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Natwar has busy agenda ahead

May 24, 2004 11:42 IST

External Affairs Minister K Natwar Singh has a busy agenda ahead of him with the Indo-Pak peace process at a crucial stage and tough negotiations underway with China to expeditiously resolve the complex boundary issue.

The deteriorating situation in Iraq and the West Asia crisis are other areas that are likely to engage his immediate attention.

Singh will also need to give special focus on further strengthening strategic ties with the US and Russia. An old Pakistan hand, the Bharatpur-born 73-year-old Singh will find himself on familiar turf while dealing with diplomatic challenges in the immediate neighbourhood. He was India's ambassador to Pakistan from 1980 to 1982.

After graduating from Delhi's prestigious St Stephen's college and continuing his higher education at Cambridge and Peking University in China, Singh headed Indian missions in Poland (1971 to 1973), Zambia (1977) and served in Britain as deputy high commissioner from 1973 to 1977.

Elected to the eighth Lok Sabha in 1984, he joined the Rajiv Gandhi government as minister of state for steel the next year. In 1986, he was appointed as MoS in the external affairs ministry and held the position for three years.

Joining the Indian Foreign Service in 1953, Singh also served in New York and held important positions including Secretary (East) in the MEA.

He was a member of the Prime Minister's (Indira Gandhi) secretariat from 1966 to 1971.

One of Singh's immediate tasks would be to give the necessary directives for taking forward the dialogue process with Pakistan.

The new government has promised to fashioning a stable, working and cooperative relationship under the framework of the 1972 Simla Agreement and subsequent agreements and confidence-building measures.

Outlining the broad contours of the Pakistan policy to be pursued by the Manmohan Singh government, Singh stated in a recent interview to PTI that the "peace process will be resolutely continued."

Parleys on nuclear confidence building measures between the two countries slated to take place next week have been postponed following a request from New Delhi. It is now expected to take place before foreign secretary-level talks in May-June which will be followed by a meeting of the two foreign ministers.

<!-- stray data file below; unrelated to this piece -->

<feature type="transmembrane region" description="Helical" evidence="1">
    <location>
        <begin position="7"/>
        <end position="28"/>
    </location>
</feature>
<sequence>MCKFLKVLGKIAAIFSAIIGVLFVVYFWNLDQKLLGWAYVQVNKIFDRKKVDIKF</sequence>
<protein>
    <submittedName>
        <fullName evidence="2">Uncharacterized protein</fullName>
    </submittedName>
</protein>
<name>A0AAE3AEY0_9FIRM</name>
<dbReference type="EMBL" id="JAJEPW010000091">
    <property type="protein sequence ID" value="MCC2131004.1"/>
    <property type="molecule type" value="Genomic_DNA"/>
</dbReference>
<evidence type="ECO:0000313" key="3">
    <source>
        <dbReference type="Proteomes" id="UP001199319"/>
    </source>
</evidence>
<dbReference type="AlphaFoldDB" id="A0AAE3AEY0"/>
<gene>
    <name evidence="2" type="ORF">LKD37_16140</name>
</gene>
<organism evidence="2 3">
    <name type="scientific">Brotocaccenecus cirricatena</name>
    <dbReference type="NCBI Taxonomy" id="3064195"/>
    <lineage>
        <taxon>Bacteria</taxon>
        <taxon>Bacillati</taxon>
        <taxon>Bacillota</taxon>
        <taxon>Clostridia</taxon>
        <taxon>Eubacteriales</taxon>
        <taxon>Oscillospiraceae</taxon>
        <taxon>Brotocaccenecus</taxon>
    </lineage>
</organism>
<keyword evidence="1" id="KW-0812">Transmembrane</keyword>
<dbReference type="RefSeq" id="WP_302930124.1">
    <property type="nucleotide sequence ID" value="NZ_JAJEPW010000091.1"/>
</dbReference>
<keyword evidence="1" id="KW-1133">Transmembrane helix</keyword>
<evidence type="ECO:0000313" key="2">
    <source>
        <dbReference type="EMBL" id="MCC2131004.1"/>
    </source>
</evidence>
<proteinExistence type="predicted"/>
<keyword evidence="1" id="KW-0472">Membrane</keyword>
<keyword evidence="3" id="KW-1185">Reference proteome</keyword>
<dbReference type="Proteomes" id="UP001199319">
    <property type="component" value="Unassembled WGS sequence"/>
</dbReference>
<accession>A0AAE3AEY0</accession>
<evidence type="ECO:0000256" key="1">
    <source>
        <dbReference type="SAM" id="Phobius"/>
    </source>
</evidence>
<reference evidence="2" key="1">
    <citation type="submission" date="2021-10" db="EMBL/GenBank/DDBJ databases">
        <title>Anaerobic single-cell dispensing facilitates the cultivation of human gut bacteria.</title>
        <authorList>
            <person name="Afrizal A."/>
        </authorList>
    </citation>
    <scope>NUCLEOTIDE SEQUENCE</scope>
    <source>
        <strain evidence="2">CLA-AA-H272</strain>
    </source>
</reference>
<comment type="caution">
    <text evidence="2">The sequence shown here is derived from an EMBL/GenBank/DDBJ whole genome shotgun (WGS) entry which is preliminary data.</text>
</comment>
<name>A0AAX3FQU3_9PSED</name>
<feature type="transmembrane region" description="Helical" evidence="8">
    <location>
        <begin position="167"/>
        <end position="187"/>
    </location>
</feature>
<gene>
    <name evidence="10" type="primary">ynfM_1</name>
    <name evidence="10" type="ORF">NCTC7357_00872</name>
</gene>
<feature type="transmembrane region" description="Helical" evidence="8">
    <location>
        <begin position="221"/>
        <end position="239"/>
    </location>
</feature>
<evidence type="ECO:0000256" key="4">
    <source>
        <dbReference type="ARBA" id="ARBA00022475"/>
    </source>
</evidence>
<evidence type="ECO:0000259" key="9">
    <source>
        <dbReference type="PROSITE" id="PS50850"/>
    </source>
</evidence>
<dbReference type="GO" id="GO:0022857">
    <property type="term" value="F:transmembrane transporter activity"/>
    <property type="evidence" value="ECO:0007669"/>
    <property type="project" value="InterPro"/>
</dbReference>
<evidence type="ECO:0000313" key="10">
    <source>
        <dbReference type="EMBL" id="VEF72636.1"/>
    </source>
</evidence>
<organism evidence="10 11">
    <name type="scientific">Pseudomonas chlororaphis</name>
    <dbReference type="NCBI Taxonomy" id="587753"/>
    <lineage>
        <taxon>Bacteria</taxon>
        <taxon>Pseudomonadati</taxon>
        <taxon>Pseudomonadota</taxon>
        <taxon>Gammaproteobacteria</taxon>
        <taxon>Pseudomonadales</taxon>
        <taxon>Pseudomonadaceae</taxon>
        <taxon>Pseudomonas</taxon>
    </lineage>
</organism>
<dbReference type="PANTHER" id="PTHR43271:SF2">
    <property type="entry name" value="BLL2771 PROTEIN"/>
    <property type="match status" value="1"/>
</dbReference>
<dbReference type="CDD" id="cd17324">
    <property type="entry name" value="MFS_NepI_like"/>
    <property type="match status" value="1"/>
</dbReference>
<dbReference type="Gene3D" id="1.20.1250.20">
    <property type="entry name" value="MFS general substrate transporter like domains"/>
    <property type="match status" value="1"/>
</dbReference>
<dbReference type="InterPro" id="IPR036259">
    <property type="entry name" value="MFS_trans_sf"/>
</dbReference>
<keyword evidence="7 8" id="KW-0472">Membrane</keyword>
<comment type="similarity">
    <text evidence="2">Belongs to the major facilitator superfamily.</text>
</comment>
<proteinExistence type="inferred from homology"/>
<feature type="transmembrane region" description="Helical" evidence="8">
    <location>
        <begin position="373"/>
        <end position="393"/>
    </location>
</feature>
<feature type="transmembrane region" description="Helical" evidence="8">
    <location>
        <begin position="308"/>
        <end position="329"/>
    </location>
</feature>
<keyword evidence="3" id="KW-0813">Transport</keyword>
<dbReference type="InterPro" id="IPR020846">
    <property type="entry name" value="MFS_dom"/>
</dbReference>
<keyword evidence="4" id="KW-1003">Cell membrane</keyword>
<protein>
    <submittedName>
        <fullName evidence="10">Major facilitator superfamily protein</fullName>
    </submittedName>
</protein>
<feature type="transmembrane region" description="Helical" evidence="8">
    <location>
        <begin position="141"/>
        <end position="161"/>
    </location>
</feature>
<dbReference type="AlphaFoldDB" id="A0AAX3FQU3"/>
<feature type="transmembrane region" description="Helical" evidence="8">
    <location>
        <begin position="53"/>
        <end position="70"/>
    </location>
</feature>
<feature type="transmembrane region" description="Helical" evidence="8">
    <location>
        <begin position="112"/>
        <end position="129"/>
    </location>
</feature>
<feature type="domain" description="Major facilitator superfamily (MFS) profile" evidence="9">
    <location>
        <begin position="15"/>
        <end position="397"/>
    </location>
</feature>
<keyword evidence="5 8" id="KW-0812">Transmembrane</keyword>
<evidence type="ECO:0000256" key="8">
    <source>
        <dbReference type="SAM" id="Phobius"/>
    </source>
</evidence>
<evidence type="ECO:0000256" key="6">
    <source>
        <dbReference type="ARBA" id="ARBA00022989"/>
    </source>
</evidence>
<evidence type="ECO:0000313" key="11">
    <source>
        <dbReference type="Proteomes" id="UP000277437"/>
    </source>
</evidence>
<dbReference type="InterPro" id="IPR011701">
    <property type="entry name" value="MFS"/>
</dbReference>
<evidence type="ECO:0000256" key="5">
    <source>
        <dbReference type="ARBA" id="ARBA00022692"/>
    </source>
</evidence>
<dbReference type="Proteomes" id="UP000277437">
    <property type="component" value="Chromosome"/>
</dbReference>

Singh is well aware of the complexities involved in dealing with Pakistan. He sees no difficulty in the coalition government talking to President Pervez Musharraf or Prime Minister Zafarullah Khan Jamali. "We deal with the government that is in power in any country," he said/

Significantly, Singh has emphasised that among the priority areas would be strengthening SAARC and the Non-Aligned Movement.

India's relations with China are also expected to be given special attention. Singh said "we place the highest importance to this".

The new government will have to take a decision on appointing a Special Representative to carry forward the talks to speed up the resolution of the protracted boundary issue. The next meeting of the Special Representatives is slated to be held next month.

Widely travelled, Singh has visited over 100 countries in connection with diplomatic and other official assignments. He accompanied then prime minister Indira Gandhi on her tours to 29 countries.

He made a mark during the tough negotiations with the players involved in the Kampuchean tangle when he achieved a major breakthrough by convincing Prince Norodom Sihanouk to agree to talks with the Marxist Heng Samrin regime.

Singh, who returns to South Block after a gap of 15 years, has also indicated that he may effect certain changes in the foreign office while indicating that there would be "no abrupt departures" from the principle of seniority while considering the appointment of the next foreign secretary.

Foreign Secretary Shashank's term comes to an end in July. Singh will also have to initiate steps for appointing new envoys to the US and Britain.

He has also indicated that political appointees by the NDA government in diplomatic posts would soon have to quit.

Singh, who married Heminder Kaur, the eldest daughter of the late Maharaja Yadvindra Singh of Patiala in 1967, is also a widely-acclaimed writer.

His published books include E M Forster: A tribute, The legacy of Nehru, Maharaja Suraj Mal - his life and times, and Profiles and Letters. Singh was the Delhi state junior tennis champion in 1949 and Delhi University tennis champion in 1950-1951.

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